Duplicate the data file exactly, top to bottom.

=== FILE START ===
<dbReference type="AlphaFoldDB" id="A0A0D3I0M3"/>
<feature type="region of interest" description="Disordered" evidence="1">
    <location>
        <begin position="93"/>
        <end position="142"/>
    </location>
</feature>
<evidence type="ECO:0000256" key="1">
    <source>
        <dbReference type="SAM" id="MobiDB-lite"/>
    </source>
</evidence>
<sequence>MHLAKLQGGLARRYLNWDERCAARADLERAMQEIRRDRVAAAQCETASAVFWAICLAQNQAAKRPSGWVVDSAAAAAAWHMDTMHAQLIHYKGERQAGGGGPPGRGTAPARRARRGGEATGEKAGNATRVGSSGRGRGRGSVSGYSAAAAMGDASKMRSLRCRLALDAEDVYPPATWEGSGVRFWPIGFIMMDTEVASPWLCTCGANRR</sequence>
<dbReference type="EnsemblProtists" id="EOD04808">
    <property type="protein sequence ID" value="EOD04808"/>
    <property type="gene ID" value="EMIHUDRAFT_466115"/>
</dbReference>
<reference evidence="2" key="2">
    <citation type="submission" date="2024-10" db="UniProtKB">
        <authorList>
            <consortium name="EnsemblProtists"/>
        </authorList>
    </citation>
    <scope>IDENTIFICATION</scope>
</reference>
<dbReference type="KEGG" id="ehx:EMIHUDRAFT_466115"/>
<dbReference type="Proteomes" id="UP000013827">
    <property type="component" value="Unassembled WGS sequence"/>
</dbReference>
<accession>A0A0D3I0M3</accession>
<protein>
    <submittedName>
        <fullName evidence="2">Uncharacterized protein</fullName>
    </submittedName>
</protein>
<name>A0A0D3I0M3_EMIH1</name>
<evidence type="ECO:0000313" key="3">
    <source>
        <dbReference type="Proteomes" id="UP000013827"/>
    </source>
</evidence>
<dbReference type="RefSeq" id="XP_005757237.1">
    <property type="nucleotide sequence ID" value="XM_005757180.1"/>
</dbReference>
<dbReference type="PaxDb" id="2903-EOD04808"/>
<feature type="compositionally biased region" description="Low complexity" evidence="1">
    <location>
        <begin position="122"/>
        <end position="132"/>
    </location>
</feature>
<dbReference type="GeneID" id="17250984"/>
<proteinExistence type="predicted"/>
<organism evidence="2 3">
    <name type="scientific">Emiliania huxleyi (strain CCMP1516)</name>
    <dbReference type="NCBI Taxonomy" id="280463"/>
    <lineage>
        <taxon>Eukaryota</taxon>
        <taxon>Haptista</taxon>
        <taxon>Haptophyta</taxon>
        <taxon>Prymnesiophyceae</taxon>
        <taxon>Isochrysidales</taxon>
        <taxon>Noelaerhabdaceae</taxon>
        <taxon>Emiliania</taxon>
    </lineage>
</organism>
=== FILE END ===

<dbReference type="AlphaFoldDB" id="A0A0D3I0M3"/>
<feature type="region of interest" description="Disordered" evidence="1">
    <location>
        <begin position="93"/>
        <end position="142"/>
    </location>
</feature>
<evidence type="ECO:0000256" key="1">
    <source>
        <dbReference type="SAM" id="MobiDB-lite"/>
    </source>
</evidence>
<sequence>MHLAKLQGGLARRYLNWDERCAARADLERAMQEIRRDRVAAAQCETASAVFWAICLAQNQAAKRPSGWVVDSAAAAAAWHMDTMHAQLIHYKGERQAGGGGPPGRGTAPARRARRGGEATGEKAGNATRVGSSGRGRGRGSVSGYSAAAAMGDASKMRSLRCRLALDAEDVYPPATWEGSGVRFWPIGFIMMDTEVASPWLCTCGANRR</sequence>
<dbReference type="EnsemblProtists" id="EOD04808">
    <property type="protein sequence ID" value="EOD04808"/>
    <property type="gene ID" value="EMIHUDRAFT_466115"/>
</dbReference>
<reference evidence="2" key="2">
    <citation type="submission" date="2024-10" db="UniProtKB">
        <authorList>
            <consortium name="EnsemblProtists"/>
        </authorList>
    </citation>
    <scope>IDENTIFICATION</scope>
</reference>
<dbReference type="KEGG" id="ehx:EMIHUDRAFT_466115"/>
<dbReference type="Proteomes" id="UP000013827">
    <property type="component" value="Unassembled WGS sequence"/>
</dbReference>
<accession>A0A0D3I0M3</accession>
<protein>
    <submittedName>
        <fullName evidence="2">Uncharacterized protein</fullName>
    </submittedName>
</protein>
<name>A0A0D3I0M3_EMIH1</name>
<evidence type="ECO:0000313" key="3">
    <source>
        <dbReference type="Proteomes" id="UP000013827"/>
    </source>
</evidence>
<dbReference type="RefSeq" id="XP_005757237.1">
    <property type="nucleotide sequence ID" value="XM_005757180.1"/>
</dbReference>
<dbReference type="PaxDb" id="2903-EOD04808"/>
<feature type="compositionally biased region" description="Low complexity" evidence="1">
    <location>
        <begin position="122"/>
        <end position="132"/>
    </location>
</feature>
<dbReference type="GeneID" id="17250984"/>
<proteinExistence type="predicted"/>
<organism evidence="2 3">
    <name type="scientific">Emiliania huxleyi (strain CCMP1516)</name>
    <dbReference type="NCBI Taxonomy" id="280463"/>
    <lineage>
        <taxon>Eukaryota</taxon>
        <taxon>Haptista</taxon>
        <taxon>Haptophyta</taxon>
        <taxon>Prymnesiophyceae</taxon>
        <taxon>Isochrysidales</taxon>
        <taxon>Noelaerhabdaceae</taxon>
        <taxon>Emiliania</taxon>
    </lineage>
</organism>